Like other birthday parties, the Fourth of July weekend is often about the decorations of the celebration.
Oh, say, can you see the Uncle Sam lawn ornament on the front porch? The paper plates and napkins decorated with disposable Stars and Stripes? The red-and-white glow necklaces and bracelets bought for the kids?
This year, however, the menu could include hot dogs, apple pie and a reevaluation of what patriotism means in 2020.
In a year of pandemic and protest, it’s time to use this holiday to ask what sort of nation we want to be – and what we’re really saying with the flags, statues and anthems that are being rethought and, in some cases, removed.
“I think a lot of people are seeing a level of thoughtfulness about what are we actually doing under these symbols, under these rituals and celebrations, under these memories we think about at the Fourth of July, but have never really interrogated,” said Angela Tate, a public historian at Northwestern University who taught a course recently
on the meaning of monuments.
Confederate statues have been toppled and public buildings named for slave owners have been renamed. But changing symbols alone doesn’t address what activists are demanding in terms of reforming injustices in policing, economics, the legal system, health care and so on, said Alvita Akiboh, assistant professor of history at the University of Michigan.
And yet symbols can spotlight the divide that exists between America’s reality and ideals. Just look at the contrast between the Trump administration’s decision to stall plans to put Harriet Tubman’s face on the $20 bill and the Black Lives Matter street paintings that have become new landmarks, including Detroit’s new “Power to the People” mural on Woodward Avenue.
You could put Black faces on every denomination of money and it wouldn’t end racism, notes Akiboh, and still “all of these things that fade into the background of our everyday lives send a very powerful, constant message about what this country values and how this country sees itself.”
More: On July 4th, remember the American flag belongs to us all
For some, a complex view of July 4 is an old story. But for others, stopping to think about the holiday and the context of some of its trimmings
may be a completely new experience.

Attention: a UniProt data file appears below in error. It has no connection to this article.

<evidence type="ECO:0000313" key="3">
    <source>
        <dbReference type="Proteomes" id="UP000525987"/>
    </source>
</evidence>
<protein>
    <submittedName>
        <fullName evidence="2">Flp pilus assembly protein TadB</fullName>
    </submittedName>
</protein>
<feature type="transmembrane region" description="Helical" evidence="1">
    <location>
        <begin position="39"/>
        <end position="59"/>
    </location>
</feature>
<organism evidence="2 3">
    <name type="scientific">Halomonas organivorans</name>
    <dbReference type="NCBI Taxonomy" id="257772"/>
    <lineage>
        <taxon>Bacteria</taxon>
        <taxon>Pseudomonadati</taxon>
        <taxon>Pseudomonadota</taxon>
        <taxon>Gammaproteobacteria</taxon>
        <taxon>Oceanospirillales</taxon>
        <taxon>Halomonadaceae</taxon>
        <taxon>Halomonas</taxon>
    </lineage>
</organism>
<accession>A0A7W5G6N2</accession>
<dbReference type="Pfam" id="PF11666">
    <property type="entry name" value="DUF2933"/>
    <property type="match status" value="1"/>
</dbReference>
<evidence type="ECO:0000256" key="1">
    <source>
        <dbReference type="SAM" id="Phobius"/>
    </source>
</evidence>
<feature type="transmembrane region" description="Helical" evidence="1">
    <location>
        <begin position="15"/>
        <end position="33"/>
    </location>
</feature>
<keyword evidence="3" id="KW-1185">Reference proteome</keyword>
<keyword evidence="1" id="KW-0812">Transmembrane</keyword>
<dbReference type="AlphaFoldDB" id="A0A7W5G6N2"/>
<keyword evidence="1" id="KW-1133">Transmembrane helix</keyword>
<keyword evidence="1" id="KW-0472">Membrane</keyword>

According to Kidada Williams, associate professor of history at Wayne State University, African Americans have a history of revering the Declaration of Independence, the document that inspired the day of “pomp and parade” that its signer John Adams predicted back in 1776. With its epic statement that “all men are created equal,” the declaration represents “the guarantee all Americans are supposed to enjoy,” said Williams.
But living up to that promise has been the challenge from the start.
Many white Americans may not be familiar with the famous speech given by abolitionist icon Frederick Douglass on July 5,1852, before a largely white audience. “What, to the American slave, is your 4th of July?” asked Douglass, who was born into slavery. “I answer; a day that reveals to him, more than all other days in the year, the gross injustice and cruelty to which he is the constant victim.”
Douglass was ahead of a democracy that took another decade for the Emancipation Proclamation to arrive. On Friday, National Public Radio posted a video of five of his descendants delivering excerpts of speech, one of the great orations by an American leader.
Patriotism is not just about going through the motions of reciting the Pledge of Allegiance or joining in a “USA, USA” chant. You can
criticize a country for not doing its best only when you actually have faith in its essential goodness.
As social justice activist the Rev. William Barber II said on TBS’ “Full Frontal with Samantha Bee” this week, “When people are protesting and crying out and mourning in the street, what they’re literally saying is we still love this country enough to believe change is possible.”
Changes made to patriotic symbols – the state of Mississippi just voted to retire its longtime flag with the Confederate emblem – are part of an ongoing process. But they also can b…